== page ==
Tableau 10 was released on August 15th, and it is quite an upgrade. I’ve been spending some time doing hands-on testing of the new version, and I’m excited to share some of the new features I’ve explored with you.
In addition to a new custom font, new color palettes, and new themes that make Tableau more beautiful and visually appealing than ever, Tableau 10 has made great strides in bringing some of the most widely requested features from past releases into reality for this one. I’m going to walk you through some of the ones we at Ironside find most compelling and explain what the practical impact of each one is on the overall functionality of Tableau. This article will cover the following new features:
- Cross-database joins
- Filtering across data sources
- Device preview/device designer
- Cluster analysis
- Maps and geography
- New data source connections
- Tableau Server updates
Getting Started with Tableau 10
Users are able to run multiple versions of Tableau on their machines simultaneously. I urge you to download the free trial of Tableau 10 so that you can experience the changes for yourself. One of the things we like here at Ironside about Tableau is its user friendliness and intuitive processes, which let you dive in and start experimenting without fear.
One thing to keep in mind as you get going: Tableau is forward compatible but not backwards compatible. You can open any workbook created in previous versions and Tableau 10 will automatically convert the file over. The caveat is that once upgraded, the workbook will no longer open in earlier versions, so if you’ll need the workbook in both 10 and an earlier release, be sure to keep separate copies of it.
Cross-Database Joins in Tableau 10
The moment we’ve all been waiting for is here! Tableau 10 finally allows users to join tables from different databases using the data source connections tabs. This is a critical feature that brings Tableau up to speed with other leading vendors in the space. To help users keep track of which database each table comes from, Tableau has implemented color-coded connections. In the image below, a table from Microsoft SQL Server (colored blue) has been joined with a table from MySQL (colored yellow).
In previous versions of Tableau, the only way to connect tables together from different database connections was to “blend” the data. In a blend between two databases, the join is always a left-outer join between the main table and the table that it is blended to. Additionally, in blends, row level calculations involving fields from different databases were not supported. This limited the amount of data manipulation you could accomplish when using multiple sources and negatively impacted performance through consistently querying more table rows than necessary.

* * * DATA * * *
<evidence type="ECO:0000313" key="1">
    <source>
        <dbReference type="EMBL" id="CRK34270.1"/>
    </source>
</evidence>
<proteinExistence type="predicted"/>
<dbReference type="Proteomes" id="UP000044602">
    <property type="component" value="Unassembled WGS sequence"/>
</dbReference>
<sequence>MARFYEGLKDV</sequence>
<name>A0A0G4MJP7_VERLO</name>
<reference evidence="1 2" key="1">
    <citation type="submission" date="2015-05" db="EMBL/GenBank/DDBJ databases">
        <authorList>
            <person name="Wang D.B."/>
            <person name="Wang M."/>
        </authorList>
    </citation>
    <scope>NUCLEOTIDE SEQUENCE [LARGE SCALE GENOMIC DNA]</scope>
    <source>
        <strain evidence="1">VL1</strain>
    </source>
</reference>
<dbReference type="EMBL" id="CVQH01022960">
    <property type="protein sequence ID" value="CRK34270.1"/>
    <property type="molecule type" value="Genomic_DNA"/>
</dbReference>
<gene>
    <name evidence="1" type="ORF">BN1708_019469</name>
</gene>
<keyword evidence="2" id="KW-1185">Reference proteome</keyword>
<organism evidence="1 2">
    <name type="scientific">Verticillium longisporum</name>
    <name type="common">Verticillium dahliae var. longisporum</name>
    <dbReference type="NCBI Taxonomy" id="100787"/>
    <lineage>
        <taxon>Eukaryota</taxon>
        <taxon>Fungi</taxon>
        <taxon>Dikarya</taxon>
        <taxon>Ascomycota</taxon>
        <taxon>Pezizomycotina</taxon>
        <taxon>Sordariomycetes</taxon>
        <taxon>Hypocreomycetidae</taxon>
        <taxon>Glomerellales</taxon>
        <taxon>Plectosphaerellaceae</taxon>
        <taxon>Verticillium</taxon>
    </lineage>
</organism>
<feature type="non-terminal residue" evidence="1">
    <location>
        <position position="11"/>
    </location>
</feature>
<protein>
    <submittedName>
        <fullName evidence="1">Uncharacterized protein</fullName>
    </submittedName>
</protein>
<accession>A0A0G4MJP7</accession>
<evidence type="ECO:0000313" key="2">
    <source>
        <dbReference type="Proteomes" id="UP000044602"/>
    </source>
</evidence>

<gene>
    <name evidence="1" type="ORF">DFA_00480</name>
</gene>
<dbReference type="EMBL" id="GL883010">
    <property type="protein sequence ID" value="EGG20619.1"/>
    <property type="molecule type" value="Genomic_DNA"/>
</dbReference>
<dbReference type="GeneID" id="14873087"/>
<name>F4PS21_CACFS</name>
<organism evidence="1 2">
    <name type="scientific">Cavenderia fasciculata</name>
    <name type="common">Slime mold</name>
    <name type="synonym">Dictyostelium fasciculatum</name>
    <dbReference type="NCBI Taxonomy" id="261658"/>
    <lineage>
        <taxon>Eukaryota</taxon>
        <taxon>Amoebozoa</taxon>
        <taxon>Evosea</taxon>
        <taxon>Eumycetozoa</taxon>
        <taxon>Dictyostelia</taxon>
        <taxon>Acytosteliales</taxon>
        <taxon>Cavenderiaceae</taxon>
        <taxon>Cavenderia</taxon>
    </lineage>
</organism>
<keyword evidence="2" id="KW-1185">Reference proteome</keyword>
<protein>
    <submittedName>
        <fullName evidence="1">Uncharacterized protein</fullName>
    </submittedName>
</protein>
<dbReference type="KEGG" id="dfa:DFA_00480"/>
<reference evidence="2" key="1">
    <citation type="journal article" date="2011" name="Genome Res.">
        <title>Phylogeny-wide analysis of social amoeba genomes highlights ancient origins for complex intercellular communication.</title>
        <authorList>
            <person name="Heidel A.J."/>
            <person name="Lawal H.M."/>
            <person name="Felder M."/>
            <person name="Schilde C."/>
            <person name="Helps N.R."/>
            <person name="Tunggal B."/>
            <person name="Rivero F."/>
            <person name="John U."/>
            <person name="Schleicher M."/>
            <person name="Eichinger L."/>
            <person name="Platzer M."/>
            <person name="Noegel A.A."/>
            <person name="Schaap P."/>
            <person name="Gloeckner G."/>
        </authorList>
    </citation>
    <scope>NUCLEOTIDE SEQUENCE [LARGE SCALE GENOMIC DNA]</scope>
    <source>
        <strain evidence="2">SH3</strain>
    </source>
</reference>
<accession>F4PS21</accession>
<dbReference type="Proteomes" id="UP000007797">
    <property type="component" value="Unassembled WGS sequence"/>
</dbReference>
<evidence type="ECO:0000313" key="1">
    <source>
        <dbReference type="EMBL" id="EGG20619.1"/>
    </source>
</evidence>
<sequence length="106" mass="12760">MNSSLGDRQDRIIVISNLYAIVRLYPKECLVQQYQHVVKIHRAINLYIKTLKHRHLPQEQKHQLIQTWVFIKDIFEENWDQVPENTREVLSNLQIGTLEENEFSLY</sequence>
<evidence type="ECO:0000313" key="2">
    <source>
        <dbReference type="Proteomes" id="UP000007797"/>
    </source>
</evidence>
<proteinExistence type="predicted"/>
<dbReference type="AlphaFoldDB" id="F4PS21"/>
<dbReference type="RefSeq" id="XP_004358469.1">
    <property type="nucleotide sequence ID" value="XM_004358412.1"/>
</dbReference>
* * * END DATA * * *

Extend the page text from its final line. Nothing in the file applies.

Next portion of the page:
The new cross-database join feature is a fantastic addition that now supports the ability to create an inner-join between databases will improve the performance of the workbook by only querying for the required rows. This new addition also adds support for row level calculations that use data from both databases. To illustrate why this matters, let’s explore a quick example.
Say you’re a clothing retailer that controls multiple brands headquartered in different locations with information stored on different databases. You need to do a competitive analysis to find out which brand is producing stronger jean sales. Using Tableau 10, you quickly pull relevant tables for the different lines of jeans from the two different databases where the brand information is stored. You then add a quick calculation in that divides one brand’s revenue totals against the other’s and just like that you’ve got a view into what percent of the second brand’s revenue the first brand achieved. You then drop this information into a visualization and present it to your board of directors, who decide their sales strategy around each brand accordingly.
Filtering Across Data Sources
Alongside the cross-database join functionality, Tableau 10 now also enables users to apply a single filter that spans across all related data sources. Prior to this release, if you created a data blend that related two databases on the field user-id, for instance, a separate filter for each database or a parameter would need to be used to filter across both. This added further processing strain to queries on top of the left-outer join issue.